2.2. Laminate Classical Theory – Formulas

1 . Analysis of the Orthotropic Lamina
1.1. Introduction
1.2. Hooke’s Law
1.3. Relationships between elastic constants and Matrix of Elasticity
1.4. Matrix of Elasticity
 
2. Classical theory of Laminates
2.1. Introduction
2.2. Basic Formulas
2.3. Laminate stiffener matrix
2.4. Calculation of Stress and deformation
2.5. Thermal Stress
2.6. Calculation of Elastic Constants

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The performance in terms of deformations and stresses in a composite laminate can be easily obtained by some simplifying assumptions:

1)    The laminas forming the laminate are perfectly pasted so that no mutual sliding can occur under the action of applied loads (continuity of displacements and deformations at the interface between two adjacent foils);

2)    The generic straight line segment perpendicular to the middle plane of the laminate (see Figure 1) remains rectilinear and orthogonal to the mean plane also to deformation occurred: γxzyz=0;

3)    The deformation ɛz is small and negligible with respect to the others deformations ɛx and ɛy.

4)    the thickness of the laminate is small with respect to the other dimensions.

Figure 1

Figure 1

The hypothesis is generally well satisfied by commercial composite laminates, since the thickness of the adhesive used is very small compared to the size of the plates. Moreover, in a laminate with a thickness small compared to the other dimensions, the hypotheses 2 and 3 are satisfied mainly in areas distant from the applied loads and from the edges.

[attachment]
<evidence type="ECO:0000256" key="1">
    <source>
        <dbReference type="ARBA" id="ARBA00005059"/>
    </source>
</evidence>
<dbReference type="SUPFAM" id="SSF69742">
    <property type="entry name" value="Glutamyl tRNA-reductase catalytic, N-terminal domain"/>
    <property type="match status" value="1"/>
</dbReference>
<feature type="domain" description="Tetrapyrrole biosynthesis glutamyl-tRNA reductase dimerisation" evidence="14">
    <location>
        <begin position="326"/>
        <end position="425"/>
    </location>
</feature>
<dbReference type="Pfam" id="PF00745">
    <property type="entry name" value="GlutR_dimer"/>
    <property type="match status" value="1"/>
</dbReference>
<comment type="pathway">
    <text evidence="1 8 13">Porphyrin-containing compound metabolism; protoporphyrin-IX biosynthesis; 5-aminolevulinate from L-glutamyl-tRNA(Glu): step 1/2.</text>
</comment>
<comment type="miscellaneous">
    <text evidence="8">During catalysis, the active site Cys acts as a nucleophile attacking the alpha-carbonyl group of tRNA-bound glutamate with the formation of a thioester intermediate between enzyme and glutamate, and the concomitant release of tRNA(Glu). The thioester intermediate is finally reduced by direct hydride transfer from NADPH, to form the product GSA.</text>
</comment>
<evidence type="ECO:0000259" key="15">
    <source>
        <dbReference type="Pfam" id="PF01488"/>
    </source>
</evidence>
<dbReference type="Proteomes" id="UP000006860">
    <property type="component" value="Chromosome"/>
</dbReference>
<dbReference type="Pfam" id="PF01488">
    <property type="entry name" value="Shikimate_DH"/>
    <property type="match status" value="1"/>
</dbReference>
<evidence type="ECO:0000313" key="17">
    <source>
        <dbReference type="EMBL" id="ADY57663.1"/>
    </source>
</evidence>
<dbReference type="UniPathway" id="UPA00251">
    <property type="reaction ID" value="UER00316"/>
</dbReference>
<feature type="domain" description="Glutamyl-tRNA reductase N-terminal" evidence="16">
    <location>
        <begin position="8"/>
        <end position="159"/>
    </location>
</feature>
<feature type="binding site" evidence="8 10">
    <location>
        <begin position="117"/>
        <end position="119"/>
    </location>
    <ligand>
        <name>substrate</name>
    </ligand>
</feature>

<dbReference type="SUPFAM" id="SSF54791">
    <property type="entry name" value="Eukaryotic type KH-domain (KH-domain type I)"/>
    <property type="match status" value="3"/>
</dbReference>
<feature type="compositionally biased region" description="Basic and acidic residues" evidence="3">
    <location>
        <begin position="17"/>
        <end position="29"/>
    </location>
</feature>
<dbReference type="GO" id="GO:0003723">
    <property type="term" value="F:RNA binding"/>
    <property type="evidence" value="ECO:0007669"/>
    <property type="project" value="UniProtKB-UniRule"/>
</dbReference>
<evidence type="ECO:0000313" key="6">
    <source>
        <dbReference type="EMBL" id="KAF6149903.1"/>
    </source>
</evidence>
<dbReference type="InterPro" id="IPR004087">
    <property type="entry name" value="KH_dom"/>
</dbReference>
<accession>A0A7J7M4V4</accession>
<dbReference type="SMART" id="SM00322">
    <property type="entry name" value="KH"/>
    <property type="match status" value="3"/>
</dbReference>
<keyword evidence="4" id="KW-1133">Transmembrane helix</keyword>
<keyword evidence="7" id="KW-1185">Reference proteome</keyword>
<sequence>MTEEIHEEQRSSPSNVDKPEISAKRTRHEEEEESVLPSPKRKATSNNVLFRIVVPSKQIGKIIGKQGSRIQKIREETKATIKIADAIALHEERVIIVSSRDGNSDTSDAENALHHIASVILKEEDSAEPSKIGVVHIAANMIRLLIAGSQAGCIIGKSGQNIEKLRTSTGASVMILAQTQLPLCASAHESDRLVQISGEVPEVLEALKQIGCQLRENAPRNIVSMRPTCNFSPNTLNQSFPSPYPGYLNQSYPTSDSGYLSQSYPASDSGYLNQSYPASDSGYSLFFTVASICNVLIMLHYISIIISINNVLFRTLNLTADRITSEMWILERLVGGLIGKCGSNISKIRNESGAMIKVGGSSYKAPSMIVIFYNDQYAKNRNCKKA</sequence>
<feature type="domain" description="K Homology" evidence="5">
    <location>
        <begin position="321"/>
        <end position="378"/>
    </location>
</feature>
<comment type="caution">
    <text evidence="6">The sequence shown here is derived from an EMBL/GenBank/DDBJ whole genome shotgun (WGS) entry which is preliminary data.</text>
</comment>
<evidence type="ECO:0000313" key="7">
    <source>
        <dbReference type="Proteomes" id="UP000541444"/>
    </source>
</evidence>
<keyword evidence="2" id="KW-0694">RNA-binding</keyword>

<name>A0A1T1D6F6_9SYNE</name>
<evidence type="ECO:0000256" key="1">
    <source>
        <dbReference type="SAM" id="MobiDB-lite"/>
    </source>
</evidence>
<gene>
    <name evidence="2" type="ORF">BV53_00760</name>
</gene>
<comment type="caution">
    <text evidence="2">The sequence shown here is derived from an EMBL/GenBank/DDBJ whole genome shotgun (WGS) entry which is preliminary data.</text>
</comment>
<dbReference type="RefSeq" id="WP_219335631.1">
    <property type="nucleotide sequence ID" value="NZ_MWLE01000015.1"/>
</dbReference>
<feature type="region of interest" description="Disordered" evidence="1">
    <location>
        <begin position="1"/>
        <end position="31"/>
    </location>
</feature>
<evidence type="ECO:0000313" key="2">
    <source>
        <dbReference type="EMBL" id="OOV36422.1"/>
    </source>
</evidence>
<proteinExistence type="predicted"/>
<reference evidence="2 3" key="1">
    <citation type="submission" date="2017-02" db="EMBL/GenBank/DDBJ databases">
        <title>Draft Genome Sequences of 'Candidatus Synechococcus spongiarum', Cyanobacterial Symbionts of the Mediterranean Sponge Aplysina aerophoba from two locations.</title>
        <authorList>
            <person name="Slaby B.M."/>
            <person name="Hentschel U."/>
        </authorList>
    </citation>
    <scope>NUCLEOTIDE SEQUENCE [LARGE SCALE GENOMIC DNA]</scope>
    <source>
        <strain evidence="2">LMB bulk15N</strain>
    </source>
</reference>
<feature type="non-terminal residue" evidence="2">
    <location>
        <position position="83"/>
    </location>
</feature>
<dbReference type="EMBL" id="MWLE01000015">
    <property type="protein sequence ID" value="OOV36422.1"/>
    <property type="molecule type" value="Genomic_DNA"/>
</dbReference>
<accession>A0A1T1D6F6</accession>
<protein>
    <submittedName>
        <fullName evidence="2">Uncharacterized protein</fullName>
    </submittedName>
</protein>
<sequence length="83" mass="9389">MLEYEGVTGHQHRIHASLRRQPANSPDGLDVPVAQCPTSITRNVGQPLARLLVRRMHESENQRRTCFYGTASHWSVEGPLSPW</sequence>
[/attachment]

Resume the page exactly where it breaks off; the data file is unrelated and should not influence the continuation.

Under these assumptions, considering a generic straight line segment perpendicular to the median plane, and denoting with u0, v0 and w0 the components along the x, y, and z of the displacement from the point on the median plane, the displacement u along x for the generic point located on the line with a distance of  z from the median plane is equal to: 

u(z)=uo-αz 

with α the rotation of the segment. Taking in to account these hypotesis the this rotation is linked to the displacement z:

(60)

(60)

Replacing the (60) in the (59):

(61)

(61)

rotation is linked to the displacement along z from the relation:

(62)

(62)

Using the congruence equations for the deformations in the xy plane we obtain the following expressions:

(63-65)

(63-65)

The kx, ky and kxy, the curvatures of the mid-plane of the laminate in the planes x-z,y-z and x-y. The (63-65) can be written in matrix form as:

(66)

(66)

Equation (66) shows that significant strain components all vary linearly in the thickness z of the laminate. The strains vary linearly along z, but it does not occur usually for the tensions. In each lamina of the laminate, in fact they are related to the deformation of the stress-strain relationships (see Analysis of the Orthotropic Lamina).  For the k-th lamina:

(67)

(67)

Taking into account that the matrix E varies from one lamina to the other depending only by the peculiar characteristics of the lamina, by the relative orientation, by the (67) we can observe that the tensions in despite of the deformations are linear in Generic section of the laminate, but typically exhibit jumps passing from one plate to another.

The trend is instead linear within each lamina. The following figure shows the qualitative trend of a possible distribution of the stresses in a laminate builded up of three overlapping sheets.

Figure 2

Figure 2

 

 


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